Home' Defence Magazine : Issue 8 2009 Contents 27
joint initiative between Navy
and the Defence science and
(DsTO) to research the effects
of naval activities on marine
life in the coral sea has
been recognised with a
2009 environment and Heritage Award.
The study focused on finding the distribution
of marine mammals – especially Longman’s Beaked
Whale – and the effects of sonar in parts of the
Coral Sea used during Exercise Talisman Saber.
Navy dispatched HMAS Labuan with a
group of six scientists on board to undertake a
whale reconnaissance mission for the second
year in a row.
The scientists were from DSTO, Curtin
University, the University of Queensland and the
Navy’s Environment Manager Commander
(CMDR) Steve Cole said that beaked whales had
been recognised as potentially vulnerable to the
effects of underwater sound.
“We know very little about this species so
Navy has again taken a very proactive approach to
go out and look at them,” CMDR Cole said.
“It is essential for us to understand the
distribution of the species to ensure we can take
this into account during our exercise planning.
“When the results from the survey
are analysed it will assist us to tailor our
environmental management and minimise future
exercise’s impact on the whales.”
Operating 200 nautical miles east of
Gladstone, off the Queensland coast, the scientists
worked from a make-shift office, an empty shipping
container on the tank deck of the boat.
The Commanding Officer of HMAS Labuan,
Lieutenant Commander (LCDR) Warren Wood,
said the scientists were fully integrated with the
“I considered the scientists as part of the
ship’s company, completely integrated as if they
were in uniform,” LCDR Wood said.
“My sailors took a very active interest by
participating in the data collection exercise and
then we had the scientists doing watch on the
bridge and washing up in the galley.”
During the 17 days of visual observations,
the scientists took more than 500 hours of digital
recordings and made more than 75 sightings of
marine mammals (with a total of 526 individual
mammals), six of which were individual sightings
of beaked whales.
The study created several firsts in Australia:
■ the first study to actively seek beaked whales
■ the first confirmed beaked whale vocalisations
recorded in Australian waters, and
■ the first combined visual and acoustic
detections of beaked whales.
The equipment used to record sightings and
vocalisations was complex and expensive and
included two floating data loggers and a towed
acoustic recording array.
“The recording devices were suspended
in 400 metres of water and were specifically
designed for this particular job,” LCDR Wood said.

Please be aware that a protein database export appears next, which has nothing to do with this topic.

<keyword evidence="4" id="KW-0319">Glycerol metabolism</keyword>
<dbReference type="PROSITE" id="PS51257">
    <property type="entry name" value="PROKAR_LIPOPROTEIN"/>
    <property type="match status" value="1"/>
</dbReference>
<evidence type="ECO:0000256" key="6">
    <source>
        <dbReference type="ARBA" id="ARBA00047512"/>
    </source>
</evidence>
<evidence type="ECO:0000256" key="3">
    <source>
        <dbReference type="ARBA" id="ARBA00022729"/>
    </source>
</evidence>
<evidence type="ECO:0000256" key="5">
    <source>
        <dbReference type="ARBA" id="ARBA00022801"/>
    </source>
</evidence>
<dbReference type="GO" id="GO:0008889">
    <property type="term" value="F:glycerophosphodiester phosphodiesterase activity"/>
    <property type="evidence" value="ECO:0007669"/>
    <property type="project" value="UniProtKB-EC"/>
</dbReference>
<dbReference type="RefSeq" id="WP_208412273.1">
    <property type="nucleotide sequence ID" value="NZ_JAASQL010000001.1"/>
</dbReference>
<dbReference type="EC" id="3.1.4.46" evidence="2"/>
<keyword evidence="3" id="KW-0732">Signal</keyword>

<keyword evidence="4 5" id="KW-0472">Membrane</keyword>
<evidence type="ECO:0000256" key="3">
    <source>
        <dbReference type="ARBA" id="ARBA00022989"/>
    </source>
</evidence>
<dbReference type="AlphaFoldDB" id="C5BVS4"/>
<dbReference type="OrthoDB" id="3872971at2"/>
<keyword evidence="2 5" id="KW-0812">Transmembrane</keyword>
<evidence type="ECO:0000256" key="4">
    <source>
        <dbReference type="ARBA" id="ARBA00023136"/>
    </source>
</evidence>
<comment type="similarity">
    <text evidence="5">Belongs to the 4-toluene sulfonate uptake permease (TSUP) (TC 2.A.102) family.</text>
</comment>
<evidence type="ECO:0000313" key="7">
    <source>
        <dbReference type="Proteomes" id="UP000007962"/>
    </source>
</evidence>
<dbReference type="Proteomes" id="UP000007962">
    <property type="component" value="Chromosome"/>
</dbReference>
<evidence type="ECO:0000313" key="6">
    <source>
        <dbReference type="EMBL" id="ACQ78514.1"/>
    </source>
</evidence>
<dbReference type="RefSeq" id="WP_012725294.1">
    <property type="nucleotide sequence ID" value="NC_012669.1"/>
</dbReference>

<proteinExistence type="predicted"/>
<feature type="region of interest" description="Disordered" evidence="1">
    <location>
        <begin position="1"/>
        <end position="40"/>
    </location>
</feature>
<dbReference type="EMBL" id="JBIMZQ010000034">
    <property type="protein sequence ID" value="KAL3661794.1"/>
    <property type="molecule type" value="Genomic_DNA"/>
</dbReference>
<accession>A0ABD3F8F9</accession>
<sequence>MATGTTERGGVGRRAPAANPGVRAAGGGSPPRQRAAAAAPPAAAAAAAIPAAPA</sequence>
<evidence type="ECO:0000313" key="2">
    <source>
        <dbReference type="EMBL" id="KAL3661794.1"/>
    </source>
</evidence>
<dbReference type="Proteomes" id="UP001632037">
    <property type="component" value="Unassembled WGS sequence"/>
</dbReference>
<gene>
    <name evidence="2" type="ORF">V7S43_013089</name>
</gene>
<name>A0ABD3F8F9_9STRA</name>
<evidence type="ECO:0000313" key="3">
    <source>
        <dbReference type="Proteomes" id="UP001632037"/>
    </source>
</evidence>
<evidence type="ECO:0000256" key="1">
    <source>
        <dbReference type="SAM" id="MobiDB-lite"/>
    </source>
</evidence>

“I was really pleased with the job that
the crew did in deploying and recovering the
equipment without a single incident.”
LCDR Wood added that one of the biggest
challenges during the exercise was to keep
everyone focused on the task.
“It was difficult to find a balance between
collecting and analysing the data and maintaining
the normal operational needs of the ship, but
everyone was kept motivated by knowing that they
were contributing to this important project,” LCDR
“We held education sessions during lunchtime
where one of the sailors and a scientist were given
a speech to present and we had regular quiz nights
these all contributed to keeping morale levels
high. A ship’s concert at the end of the research
was a memorable way to close the tasking.
“By having the scientists on board, we learned
a lot about the environment and marine ecology
generally but now we have all gained a detailed
knowledge about whale species.
“We see whales all the time when we are
out to sea and they often come close to the ship.
During this project we were cruising the humpback
highway and sightings were common.
LCDR Wood did not specifically consider that
he would be directly involved in environmental
management when he joined the Navy, but
considering the environment is now something
that he does every day.
“I am expected to manage the risk to the
environment in everything we do onboard,” LCDR
“We use an environmental checklist when
undertaking many activities that may occur in
the ordinary course of business such as firing a
weapon or putting a boat in the water.
The environment award recognised the
collaboration between DSTO and the ship,
enabling Defence to remain at the forefront of
research of underwater sound on marine life.
The citation on the Award noted that the use
of sonar is, and will remain, a priority capability for
the Navy, so adequate management and mitigation
of its environmental impact is essential.
LCDR Wood said that supporting the Beaked
Whale trial was certainly one of the more unusual
tasks given to HMAS Labuan in the past year.
“Operating in the open sea 200 nautical miles
off the coast at times was always likely to present
some challenges, but the weather was kind to us
and the crew did a fantastic job,” LCDR Wood said.
“We all thoroughly enjoyed hosting the
scientists – and assisting in such a worthwhile
project. The continuity we have enjoyed through
participating in this trial for the second year
in a row ensured we worked smart to achieve
great results that will help Navy’s environmental
“I was very pleased I was able to accept this
award on behalf of everyone involved. It was an
excellent project to demonstrate the flexibility of
the crew, and I know that those involved would not
hesitate to be involved in anything like this again,”
LCDR Wood said.
The acoustic and visual data analysis from the
survey is ongoing and this will be used for future
exercise planning, to further decrease possible
impacts on the marine environment from Navy
activities and inform the planning for Exercise
Talisman Saber 2011.
Beaked whale project
highlights vital research
By Leila Daniels
defence magazine ›
Links Archive Issue 7 2009 Issue 9 2009 Navigation Previous Page Next Page